Governance Capacity


Situation and Challenges

Most Alpine regions have experienced remarkable demographic, socio-economic and cultural changes throughout the last few decades. To a certain extent, these processes correspond with general patterns of modernisation, globalisation, enhanced mobility, accessibility or new openings of tele- and mass-communication. The most important aspects can be described as follows:

The Alpine population has grown between 1981 and 2001 by almost 1.2 million, from 11.1 million to 12.3 million. That is an increase of approximately 10.6%. By comparison, population growth in the EU-25 during the same period is only 6.1%. This is a good indication for the high attractiveness of the Alps as a living space.

However, the demographic situation is very heterogeneous:
  • Two thirds of the Alpine population live in urban areas.
  • Population growth is taking place mainly in cities and urban areas.
  • High population growth also took place in the suburban and peripheral municipalities (15,5 %). This means there are also significant population increases where the economic conditions are not as favourable, indeed because people can commute.
  • Those municipalities that do not have a close interconnection with urban areas experienced only a small or negative growth in population.
  • More than one quarter of all Alpine municipalities experienced a population decrease over the last 20 years, especially in Piemont, Friuli, Dauphiné, and in some areas of the Grisons and the Styrian and Lower Austrian Limestone Alps (CIPRA 2007).
Change in population in the Alps from 1950 to 2000 (Source: EURAC). Click on the image to enlarge it.
Further Readings & Links

CIPRA 2007
In the new Alpine Report, a complementary final chapter gives a good insight into current spatial development trends in the Alps, including many tables, graphs and maps.

Furthermore, big flows of immigration have dramatically changed local societies, especially in and near Alpine and peri-Alpine cities, and in tourist regions. This sometimes brought about very innovative social and political dynamics, sometimes conflicts between social groups (especially in peri-urban areas and in big ski resorts).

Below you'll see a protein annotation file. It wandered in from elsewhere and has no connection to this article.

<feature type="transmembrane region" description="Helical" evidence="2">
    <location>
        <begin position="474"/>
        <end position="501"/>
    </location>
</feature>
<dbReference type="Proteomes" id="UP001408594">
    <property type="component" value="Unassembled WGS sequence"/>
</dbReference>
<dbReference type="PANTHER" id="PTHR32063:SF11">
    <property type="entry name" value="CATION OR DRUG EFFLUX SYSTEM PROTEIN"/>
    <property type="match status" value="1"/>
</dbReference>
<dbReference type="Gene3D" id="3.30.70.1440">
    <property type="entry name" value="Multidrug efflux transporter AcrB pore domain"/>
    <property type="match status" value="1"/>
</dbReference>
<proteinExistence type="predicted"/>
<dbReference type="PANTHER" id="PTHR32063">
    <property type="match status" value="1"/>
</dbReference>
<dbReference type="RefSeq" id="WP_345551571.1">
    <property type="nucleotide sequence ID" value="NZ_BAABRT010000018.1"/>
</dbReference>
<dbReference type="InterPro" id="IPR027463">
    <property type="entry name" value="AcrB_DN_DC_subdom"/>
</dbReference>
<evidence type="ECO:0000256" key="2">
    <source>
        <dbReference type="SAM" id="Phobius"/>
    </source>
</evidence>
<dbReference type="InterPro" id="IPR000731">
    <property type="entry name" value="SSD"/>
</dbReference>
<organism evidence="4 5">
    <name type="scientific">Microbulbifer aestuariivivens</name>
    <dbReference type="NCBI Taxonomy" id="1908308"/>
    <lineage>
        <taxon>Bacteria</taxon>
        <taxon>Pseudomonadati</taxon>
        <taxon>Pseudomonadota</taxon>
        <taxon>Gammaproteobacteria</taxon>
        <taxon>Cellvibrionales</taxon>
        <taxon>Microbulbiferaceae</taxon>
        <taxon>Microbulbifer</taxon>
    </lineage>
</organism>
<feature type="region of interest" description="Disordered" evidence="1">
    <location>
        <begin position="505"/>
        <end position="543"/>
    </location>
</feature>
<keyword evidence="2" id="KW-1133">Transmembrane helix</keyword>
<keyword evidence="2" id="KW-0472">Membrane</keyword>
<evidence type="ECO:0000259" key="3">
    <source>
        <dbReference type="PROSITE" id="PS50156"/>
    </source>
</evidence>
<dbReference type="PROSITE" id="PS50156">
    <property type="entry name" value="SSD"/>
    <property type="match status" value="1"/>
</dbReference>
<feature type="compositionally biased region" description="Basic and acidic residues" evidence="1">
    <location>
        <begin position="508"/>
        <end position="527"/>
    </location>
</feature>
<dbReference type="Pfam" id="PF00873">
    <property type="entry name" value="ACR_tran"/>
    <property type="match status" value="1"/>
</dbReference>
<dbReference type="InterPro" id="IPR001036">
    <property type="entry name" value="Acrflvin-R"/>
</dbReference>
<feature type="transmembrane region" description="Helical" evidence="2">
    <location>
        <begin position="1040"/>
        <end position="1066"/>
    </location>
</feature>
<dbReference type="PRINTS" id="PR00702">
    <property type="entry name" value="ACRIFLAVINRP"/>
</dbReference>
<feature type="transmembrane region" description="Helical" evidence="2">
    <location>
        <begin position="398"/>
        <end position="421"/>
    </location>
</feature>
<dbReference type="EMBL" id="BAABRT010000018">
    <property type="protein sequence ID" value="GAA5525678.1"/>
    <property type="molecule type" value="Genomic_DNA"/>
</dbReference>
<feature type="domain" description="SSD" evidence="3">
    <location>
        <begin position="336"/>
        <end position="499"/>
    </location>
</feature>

Out-migration and abandonment causes problems in many areas in the alps, such as in the Valle Blenio in Switzerland (Source: L.ULRICH).

Huge out-migration produced marginalization and abandonment in some regions (Southern French Alps, Alpine Piedmont) and a disequilibrium and distortion of the social structure to such an extent that one could not talk about "local societies" any more.

During the same period most Alpine countries - federal or not - adopted decentralisation and administrative acts which gave new competencies or official frames for action to municipalities. The Swiss "Mountain Investment Act", the Italian "Comunità Montane" and the French "Loi d’Orientation sur l’Aménagement et de Développement Durable des Territoires" et "Loi sur l’Intercommunalité" encouraged local people and municipalities to discuss and implement policies at a regional scale. Despite the lack of related mountain specific programmes in Austria, both the "Mountain Farmers Special Programme" addressing solely mountain farmers and the programme for "Independent Regional Development" which puts its emphasis on regional development in general (not exclusively in mountain regions), prove to have a positive impact on the promotion of local governance.

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The involvement level and modes of the local population in tourist development are often very unequal. By means of the examples of French Alpine ski resorts, the publication underlines the relevancy of the notion of governance to analyse the social and political relations within instable touristic localities.